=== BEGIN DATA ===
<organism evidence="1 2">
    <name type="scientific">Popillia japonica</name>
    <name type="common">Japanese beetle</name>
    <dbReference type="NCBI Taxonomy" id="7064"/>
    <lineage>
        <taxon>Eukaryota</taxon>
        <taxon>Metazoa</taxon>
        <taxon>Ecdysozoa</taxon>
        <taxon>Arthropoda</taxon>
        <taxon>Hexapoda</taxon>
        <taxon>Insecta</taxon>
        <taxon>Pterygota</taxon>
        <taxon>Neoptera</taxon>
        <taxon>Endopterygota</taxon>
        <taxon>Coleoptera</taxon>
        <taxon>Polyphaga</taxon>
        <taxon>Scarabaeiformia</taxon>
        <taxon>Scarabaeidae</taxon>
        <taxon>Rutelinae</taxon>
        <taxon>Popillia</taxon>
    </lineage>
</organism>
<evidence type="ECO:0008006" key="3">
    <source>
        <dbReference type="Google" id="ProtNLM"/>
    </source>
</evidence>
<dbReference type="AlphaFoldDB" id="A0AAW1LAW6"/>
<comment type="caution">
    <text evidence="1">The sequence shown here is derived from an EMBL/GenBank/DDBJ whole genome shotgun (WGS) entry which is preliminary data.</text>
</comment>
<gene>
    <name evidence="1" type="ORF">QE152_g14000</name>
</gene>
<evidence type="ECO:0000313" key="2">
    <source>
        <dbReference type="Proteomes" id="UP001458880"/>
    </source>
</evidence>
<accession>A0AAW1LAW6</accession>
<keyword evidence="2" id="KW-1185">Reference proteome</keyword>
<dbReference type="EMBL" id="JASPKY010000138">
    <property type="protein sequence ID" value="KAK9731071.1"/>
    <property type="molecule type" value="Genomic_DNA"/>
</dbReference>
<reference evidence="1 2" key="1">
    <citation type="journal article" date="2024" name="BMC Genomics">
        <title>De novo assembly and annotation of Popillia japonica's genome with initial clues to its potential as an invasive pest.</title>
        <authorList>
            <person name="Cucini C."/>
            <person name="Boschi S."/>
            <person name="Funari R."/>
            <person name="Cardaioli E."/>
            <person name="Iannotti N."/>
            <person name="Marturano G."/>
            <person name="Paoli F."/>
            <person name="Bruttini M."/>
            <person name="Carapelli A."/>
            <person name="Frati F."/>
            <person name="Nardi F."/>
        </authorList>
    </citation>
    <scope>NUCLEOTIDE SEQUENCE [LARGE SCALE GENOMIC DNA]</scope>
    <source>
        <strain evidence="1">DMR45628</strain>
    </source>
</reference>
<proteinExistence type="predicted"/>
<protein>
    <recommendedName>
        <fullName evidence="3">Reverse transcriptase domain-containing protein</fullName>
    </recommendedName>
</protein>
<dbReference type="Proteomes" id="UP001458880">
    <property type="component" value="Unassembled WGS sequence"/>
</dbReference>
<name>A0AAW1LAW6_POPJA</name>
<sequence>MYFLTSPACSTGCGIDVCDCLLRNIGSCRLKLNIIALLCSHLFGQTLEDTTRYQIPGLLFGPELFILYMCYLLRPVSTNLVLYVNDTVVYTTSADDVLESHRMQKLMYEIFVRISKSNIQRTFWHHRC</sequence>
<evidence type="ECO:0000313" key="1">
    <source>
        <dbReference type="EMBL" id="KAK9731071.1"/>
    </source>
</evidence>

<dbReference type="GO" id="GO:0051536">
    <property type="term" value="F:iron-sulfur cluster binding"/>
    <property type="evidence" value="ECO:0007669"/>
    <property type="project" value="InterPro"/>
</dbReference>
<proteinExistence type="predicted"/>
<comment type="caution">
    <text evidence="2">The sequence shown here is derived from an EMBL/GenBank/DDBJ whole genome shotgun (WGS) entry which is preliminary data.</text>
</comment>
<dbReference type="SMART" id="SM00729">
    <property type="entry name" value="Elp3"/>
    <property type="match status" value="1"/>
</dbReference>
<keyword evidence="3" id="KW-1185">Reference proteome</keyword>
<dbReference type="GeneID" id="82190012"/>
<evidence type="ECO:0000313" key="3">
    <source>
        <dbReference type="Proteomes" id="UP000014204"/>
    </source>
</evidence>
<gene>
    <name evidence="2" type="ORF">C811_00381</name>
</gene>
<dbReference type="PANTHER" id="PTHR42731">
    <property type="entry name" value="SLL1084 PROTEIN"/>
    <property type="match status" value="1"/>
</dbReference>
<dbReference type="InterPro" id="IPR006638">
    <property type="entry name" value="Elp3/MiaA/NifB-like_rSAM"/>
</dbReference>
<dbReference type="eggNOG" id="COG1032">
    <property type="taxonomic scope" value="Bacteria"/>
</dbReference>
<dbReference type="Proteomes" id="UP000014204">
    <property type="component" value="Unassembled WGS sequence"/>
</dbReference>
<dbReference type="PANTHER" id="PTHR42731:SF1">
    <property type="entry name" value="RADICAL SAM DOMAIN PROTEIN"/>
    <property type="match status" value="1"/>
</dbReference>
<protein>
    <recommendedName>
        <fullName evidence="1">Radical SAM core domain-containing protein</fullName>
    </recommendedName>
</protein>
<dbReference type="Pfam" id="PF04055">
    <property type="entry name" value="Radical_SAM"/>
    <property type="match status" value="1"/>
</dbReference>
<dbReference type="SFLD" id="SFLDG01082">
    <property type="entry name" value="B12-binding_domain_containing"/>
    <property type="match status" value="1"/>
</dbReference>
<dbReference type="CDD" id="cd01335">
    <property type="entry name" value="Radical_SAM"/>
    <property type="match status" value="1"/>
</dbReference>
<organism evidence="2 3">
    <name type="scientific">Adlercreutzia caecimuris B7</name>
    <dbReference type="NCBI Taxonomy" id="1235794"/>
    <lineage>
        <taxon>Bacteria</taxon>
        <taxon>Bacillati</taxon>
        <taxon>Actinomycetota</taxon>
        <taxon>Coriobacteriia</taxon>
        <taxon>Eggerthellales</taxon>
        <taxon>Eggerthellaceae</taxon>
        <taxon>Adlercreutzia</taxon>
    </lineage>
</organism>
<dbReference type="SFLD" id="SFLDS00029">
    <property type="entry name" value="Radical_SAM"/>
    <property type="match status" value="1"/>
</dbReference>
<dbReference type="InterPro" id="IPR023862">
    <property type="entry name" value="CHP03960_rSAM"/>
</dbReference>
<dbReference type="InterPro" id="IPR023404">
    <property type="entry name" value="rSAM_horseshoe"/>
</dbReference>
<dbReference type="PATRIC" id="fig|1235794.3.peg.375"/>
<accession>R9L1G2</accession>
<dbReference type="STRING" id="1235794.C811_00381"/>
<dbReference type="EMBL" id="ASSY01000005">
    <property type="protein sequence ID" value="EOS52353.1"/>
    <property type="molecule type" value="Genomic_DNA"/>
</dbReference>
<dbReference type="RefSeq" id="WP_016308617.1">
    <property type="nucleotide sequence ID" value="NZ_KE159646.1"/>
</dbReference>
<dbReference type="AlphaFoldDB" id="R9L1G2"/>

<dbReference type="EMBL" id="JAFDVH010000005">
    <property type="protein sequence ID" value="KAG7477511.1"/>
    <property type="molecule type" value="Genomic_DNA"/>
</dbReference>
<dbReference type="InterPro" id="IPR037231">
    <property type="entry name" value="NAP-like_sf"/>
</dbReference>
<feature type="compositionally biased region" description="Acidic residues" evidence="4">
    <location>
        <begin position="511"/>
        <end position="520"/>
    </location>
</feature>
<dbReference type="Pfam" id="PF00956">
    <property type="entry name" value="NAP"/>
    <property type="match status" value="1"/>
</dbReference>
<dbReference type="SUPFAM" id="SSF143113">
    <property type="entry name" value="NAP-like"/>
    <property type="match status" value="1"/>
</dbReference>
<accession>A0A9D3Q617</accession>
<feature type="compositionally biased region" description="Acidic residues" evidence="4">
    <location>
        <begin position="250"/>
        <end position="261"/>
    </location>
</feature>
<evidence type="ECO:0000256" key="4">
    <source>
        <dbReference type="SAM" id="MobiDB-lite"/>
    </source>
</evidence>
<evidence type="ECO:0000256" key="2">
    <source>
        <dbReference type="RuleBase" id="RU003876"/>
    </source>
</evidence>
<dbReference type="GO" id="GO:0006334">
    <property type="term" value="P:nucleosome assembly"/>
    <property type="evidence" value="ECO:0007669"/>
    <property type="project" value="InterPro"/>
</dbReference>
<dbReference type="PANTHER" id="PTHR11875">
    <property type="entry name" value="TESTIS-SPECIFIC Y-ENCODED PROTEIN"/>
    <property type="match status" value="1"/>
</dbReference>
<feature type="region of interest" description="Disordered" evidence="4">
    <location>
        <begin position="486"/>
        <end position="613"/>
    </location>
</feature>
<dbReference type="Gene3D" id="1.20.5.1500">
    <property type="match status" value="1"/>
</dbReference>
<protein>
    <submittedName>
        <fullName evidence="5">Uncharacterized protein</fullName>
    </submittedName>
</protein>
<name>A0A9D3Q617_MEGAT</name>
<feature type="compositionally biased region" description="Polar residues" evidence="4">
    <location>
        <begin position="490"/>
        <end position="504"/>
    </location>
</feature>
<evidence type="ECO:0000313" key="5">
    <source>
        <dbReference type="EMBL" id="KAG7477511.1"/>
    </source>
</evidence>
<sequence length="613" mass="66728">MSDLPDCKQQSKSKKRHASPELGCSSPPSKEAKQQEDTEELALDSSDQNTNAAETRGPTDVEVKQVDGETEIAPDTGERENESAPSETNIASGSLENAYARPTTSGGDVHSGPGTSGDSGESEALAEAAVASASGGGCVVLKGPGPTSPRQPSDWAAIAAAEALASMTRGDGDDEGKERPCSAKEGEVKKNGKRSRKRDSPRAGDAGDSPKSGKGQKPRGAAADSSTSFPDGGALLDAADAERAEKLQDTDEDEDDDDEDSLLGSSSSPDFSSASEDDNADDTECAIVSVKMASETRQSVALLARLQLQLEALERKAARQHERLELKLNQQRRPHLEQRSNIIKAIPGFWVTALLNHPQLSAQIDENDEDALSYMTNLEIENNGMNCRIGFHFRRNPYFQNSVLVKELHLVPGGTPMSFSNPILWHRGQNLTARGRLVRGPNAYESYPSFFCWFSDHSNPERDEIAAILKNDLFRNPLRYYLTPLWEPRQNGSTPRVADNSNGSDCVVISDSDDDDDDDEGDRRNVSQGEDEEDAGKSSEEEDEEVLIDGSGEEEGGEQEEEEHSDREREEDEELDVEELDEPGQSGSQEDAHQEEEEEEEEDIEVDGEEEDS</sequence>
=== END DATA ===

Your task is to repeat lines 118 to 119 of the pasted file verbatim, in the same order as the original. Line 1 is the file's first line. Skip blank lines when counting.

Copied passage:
    <property type="component" value="Unassembled WGS sequence"/>
</dbReference>